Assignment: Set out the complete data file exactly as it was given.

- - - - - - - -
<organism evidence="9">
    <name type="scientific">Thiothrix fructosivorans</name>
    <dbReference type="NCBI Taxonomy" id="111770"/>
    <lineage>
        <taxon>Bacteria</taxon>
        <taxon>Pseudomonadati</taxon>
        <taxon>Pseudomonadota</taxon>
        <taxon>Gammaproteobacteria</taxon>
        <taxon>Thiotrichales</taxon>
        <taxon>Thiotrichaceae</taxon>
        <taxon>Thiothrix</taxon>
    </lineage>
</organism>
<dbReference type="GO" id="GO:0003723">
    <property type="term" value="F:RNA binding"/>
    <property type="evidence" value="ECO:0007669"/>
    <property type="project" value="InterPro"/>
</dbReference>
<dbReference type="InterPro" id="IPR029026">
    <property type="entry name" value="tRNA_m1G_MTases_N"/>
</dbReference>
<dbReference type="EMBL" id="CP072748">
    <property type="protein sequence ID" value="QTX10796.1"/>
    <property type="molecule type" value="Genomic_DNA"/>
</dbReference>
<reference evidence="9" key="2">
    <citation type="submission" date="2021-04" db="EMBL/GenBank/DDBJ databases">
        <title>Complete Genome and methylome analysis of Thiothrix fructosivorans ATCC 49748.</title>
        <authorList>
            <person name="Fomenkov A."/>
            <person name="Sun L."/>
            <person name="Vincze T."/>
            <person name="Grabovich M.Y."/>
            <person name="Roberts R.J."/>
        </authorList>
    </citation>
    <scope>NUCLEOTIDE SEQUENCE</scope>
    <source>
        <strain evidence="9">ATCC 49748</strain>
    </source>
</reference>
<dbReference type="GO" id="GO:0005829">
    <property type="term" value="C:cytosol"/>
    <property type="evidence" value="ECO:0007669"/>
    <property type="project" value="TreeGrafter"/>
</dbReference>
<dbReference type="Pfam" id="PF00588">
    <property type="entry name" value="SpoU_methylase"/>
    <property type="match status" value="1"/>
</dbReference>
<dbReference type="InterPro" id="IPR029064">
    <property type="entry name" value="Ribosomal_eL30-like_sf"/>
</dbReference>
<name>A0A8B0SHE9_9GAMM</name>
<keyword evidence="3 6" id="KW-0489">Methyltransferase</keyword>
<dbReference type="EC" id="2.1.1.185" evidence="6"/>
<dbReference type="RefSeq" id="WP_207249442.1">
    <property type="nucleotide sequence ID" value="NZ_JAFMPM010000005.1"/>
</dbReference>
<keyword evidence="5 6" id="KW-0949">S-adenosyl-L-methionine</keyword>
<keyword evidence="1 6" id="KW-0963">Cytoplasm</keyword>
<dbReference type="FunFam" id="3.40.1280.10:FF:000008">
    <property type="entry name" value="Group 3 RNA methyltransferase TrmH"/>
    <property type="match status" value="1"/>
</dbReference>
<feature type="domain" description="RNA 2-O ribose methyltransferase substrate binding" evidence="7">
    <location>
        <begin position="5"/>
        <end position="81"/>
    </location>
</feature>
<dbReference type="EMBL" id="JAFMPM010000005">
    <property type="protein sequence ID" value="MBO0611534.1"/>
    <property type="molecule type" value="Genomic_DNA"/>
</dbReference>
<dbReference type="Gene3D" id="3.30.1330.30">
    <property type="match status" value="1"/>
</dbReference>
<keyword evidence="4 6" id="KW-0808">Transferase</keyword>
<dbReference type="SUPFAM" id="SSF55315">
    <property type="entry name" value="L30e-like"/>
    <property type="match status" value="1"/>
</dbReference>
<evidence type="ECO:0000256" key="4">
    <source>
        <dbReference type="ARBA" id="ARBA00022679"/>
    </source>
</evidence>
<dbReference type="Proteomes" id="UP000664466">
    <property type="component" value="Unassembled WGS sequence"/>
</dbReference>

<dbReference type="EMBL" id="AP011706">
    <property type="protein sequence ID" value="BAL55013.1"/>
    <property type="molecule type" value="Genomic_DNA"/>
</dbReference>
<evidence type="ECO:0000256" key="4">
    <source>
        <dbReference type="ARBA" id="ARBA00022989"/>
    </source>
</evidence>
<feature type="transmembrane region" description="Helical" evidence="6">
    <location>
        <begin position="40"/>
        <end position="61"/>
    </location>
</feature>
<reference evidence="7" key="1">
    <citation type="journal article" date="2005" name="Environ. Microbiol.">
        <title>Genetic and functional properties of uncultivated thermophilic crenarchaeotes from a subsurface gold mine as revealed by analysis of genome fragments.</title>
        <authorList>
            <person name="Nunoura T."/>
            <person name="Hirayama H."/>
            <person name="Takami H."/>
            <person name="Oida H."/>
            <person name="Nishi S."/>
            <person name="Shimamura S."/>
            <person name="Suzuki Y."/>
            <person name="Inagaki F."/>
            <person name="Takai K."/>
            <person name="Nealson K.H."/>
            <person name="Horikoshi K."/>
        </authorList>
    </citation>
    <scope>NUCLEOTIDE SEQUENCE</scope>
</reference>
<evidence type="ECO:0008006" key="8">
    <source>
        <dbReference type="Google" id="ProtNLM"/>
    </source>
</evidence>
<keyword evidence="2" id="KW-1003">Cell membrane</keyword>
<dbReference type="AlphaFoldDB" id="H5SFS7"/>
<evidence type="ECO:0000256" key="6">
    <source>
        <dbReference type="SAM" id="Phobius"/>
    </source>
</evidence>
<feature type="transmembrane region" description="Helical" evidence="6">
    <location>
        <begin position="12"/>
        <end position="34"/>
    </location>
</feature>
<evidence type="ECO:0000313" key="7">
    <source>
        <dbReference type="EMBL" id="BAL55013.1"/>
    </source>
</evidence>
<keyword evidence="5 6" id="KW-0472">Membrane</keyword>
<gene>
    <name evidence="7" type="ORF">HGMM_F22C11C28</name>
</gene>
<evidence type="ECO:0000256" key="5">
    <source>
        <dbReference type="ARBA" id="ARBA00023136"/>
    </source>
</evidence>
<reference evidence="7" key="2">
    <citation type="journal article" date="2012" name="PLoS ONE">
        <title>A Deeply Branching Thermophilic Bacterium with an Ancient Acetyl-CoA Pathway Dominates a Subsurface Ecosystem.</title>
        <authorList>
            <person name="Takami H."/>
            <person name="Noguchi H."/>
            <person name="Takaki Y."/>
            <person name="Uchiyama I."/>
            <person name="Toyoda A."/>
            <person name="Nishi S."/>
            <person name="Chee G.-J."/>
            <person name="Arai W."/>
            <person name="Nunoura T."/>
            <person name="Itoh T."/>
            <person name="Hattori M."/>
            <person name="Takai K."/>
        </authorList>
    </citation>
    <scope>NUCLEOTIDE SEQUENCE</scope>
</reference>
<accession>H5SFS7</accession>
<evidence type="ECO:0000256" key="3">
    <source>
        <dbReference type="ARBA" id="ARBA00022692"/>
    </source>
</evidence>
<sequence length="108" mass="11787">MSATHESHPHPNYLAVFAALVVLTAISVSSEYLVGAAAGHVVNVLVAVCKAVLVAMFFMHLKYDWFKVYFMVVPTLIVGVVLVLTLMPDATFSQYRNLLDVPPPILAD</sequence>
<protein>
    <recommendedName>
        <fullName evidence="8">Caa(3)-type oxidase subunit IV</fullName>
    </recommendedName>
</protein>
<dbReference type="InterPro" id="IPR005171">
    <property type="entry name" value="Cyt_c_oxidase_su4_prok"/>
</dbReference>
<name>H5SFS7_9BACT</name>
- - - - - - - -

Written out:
<organism evidence="9">
    <name type="scientific">Thiothrix fructosivorans</name>
    <dbReference type="NCBI Taxonomy" id="111770"/>
    <lineage>
        <taxon>Bacteria</taxon>
        <taxon>Pseudomonadati</taxon>
        <taxon>Pseudomonadota</taxon>
        <taxon>Gammaproteobacteria</taxon>
        <taxon>Thiotrichales</taxon>
        <taxon>Thiotrichaceae</taxon>
        <taxon>Thiothrix</taxon>
    </lineage>
</organism>
<dbReference type="GO" id="GO:0003723">
    <property type="term" value="F:RNA binding"/>
    <property type="evidence" value="ECO:0007669"/>
    <property type="project" value="InterPro"/>
</dbReference>
<dbReference type="InterPro" id="IPR029026">
    <property type="entry name" value="tRNA_m1G_MTases_N"/>
</dbReference>
<dbReference type="EMBL" id="CP072748">
    <property type="protein sequence ID" value="QTX10796.1"/>
    <property type="molecule type" value="Genomic_DNA"/>
</dbReference>
<reference evidence="9" key="2">
    <citation type="submission" date="2021-04" db="EMBL/GenBank/DDBJ databases">
        <title>Complete Genome and methylome analysis of Thiothrix fructosivorans ATCC 49748.</title>
        <authorList>
            <person name="Fomenkov A."/>
            <person name="Sun L."/>
            <person name="Vincze T."/>
            <person name="Grabovich M.Y."/>
            <person name="Roberts R.J."/>
        </authorList>
    </citation>
    <scope>NUCLEOTIDE SEQUENCE</scope>
    <source>
        <strain evidence="9">ATCC 49748</strain>
    </source>
</reference>
<dbReference type="GO" id="GO:0005829">
    <property type="term" value="C:cytosol"/>
    <property type="evidence" value="ECO:0007669"/>
    <property type="project" value="TreeGrafter"/>
</dbReference>
<dbReference type="Pfam" id="PF00588">
    <property type="entry name" value="SpoU_methylase"/>
    <property type="match status" value="1"/>
</dbReference>
<dbReference type="InterPro" id="IPR029064">
    <property type="entry name" value="Ribosomal_eL30-like_sf"/>
</dbReference>
<name>A0A8B0SHE9_9GAMM</name>
<keyword evidence="3 6" id="KW-0489">Methyltransferase</keyword>
<dbReference type="EC" id="2.1.1.185" evidence="6"/>
<dbReference type="RefSeq" id="WP_207249442.1">
    <property type="nucleotide sequence ID" value="NZ_JAFMPM010000005.1"/>
</dbReference>
<keyword evidence="5 6" id="KW-0949">S-adenosyl-L-methionine</keyword>
<keyword evidence="1 6" id="KW-0963">Cytoplasm</keyword>
<dbReference type="FunFam" id="3.40.1280.10:FF:000008">
    <property type="entry name" value="Group 3 RNA methyltransferase TrmH"/>
    <property type="match status" value="1"/>
</dbReference>
<feature type="domain" description="RNA 2-O ribose methyltransferase substrate binding" evidence="7">
    <location>
        <begin position="5"/>
        <end position="81"/>
    </location>
</feature>
<dbReference type="EMBL" id="JAFMPM010000005">
    <property type="protein sequence ID" value="MBO0611534.1"/>
    <property type="molecule type" value="Genomic_DNA"/>
</dbReference>
<dbReference type="Gene3D" id="3.30.1330.30">
    <property type="match status" value="1"/>
</dbReference>
<keyword evidence="4 6" id="KW-0808">Transferase</keyword>
<dbReference type="SUPFAM" id="SSF55315">
    <property type="entry name" value="L30e-like"/>
    <property type="match status" value="1"/>
</dbReference>
<evidence type="ECO:0000256" key="4">
    <source>
        <dbReference type="ARBA" id="ARBA00022679"/>
    </source>
</evidence>
<dbReference type="Proteomes" id="UP000664466">
    <property type="component" value="Unassembled WGS sequence"/>
</dbReference>

<dbReference type="EMBL" id="AP011706">
    <property type="protein sequence ID" value="BAL55013.1"/>
    <property type="molecule type" value="Genomic_DNA"/>
</dbReference>
<evidence type="ECO:0000256" key="4">
    <source>
        <dbReference type="ARBA" id="ARBA00022989"/>
    </source>
</evidence>
<feature type="transmembrane region" description="Helical" evidence="6">
    <location>
        <begin position="40"/>
        <end position="61"/>
    </location>
</feature>
<reference evidence="7" key="1">
    <citation type="journal article" date="2005" name="Environ. Microbiol.">
        <title>Genetic and functional properties of uncultivated thermophilic crenarchaeotes from a subsurface gold mine as revealed by analysis of genome fragments.</title>
        <authorList>
            <person name="Nunoura T."/>
            <person name="Hirayama H."/>
            <person name="Takami H."/>
            <person name="Oida H."/>
            <person name="Nishi S."/>
            <person name="Shimamura S."/>
            <person name="Suzuki Y."/>
            <person name="Inagaki F."/>
            <person name="Takai K."/>
            <person name="Nealson K.H."/>
            <person name="Horikoshi K."/>
        </authorList>
    </citation>
    <scope>NUCLEOTIDE SEQUENCE</scope>
</reference>
<evidence type="ECO:0008006" key="8">
    <source>
        <dbReference type="Google" id="ProtNLM"/>
    </source>
</evidence>
<keyword evidence="2" id="KW-1003">Cell membrane</keyword>
<dbReference type="AlphaFoldDB" id="H5SFS7"/>
<evidence type="ECO:0000256" key="6">
    <source>
        <dbReference type="SAM" id="Phobius"/>
    </source>
</evidence>
<feature type="transmembrane region" description="Helical" evidence="6">
    <location>
        <begin position="12"/>
        <end position="34"/>
    </location>
</feature>
<evidence type="ECO:0000313" key="7">
    <source>
        <dbReference type="EMBL" id="BAL55013.1"/>
    </source>
</evidence>
<keyword evidence="5 6" id="KW-0472">Membrane</keyword>
<gene>
    <name evidence="7" type="ORF">HGMM_F22C11C28</name>
</gene>
<evidence type="ECO:0000256" key="5">
    <source>
        <dbReference type="ARBA" id="ARBA00023136"/>
    </source>
</evidence>
<reference evidence="7" key="2">
    <citation type="journal article" date="2012" name="PLoS ONE">
        <title>A Deeply Branching Thermophilic Bacterium with an Ancient Acetyl-CoA Pathway Dominates a Subsurface Ecosystem.</title>
        <authorList>
            <person name="Takami H."/>
            <person name="Noguchi H."/>
            <person name="Takaki Y."/>
            <person name="Uchiyama I."/>
            <person name="Toyoda A."/>
            <person name="Nishi S."/>
            <person name="Chee G.-J."/>
            <person name="Arai W."/>
            <person name="Nunoura T."/>
            <person name="Itoh T."/>
            <person name="Hattori M."/>
            <person name="Takai K."/>
        </authorList>
    </citation>
    <scope>NUCLEOTIDE SEQUENCE</scope>
</reference>
<accession>H5SFS7</accession>
<evidence type="ECO:0000256" key="3">
    <source>
        <dbReference type="ARBA" id="ARBA00022692"/>
    </source>
</evidence>
<sequence length="108" mass="11787">MSATHESHPHPNYLAVFAALVVLTAISVSSEYLVGAAAGHVVNVLVAVCKAVLVAMFFMHLKYDWFKVYFMVVPTLIVGVVLVLTLMPDATFSQYRNLLDVPPPILAD</sequence>
<protein>
    <recommendedName>
        <fullName evidence="8">Caa(3)-type oxidase subunit IV</fullName>
    </recommendedName>
</protein>
<dbReference type="InterPro" id="IPR005171">
    <property type="entry name" value="Cyt_c_oxidase_su4_prok"/>
</dbReference>
<name>H5SFS7_9BACT</name>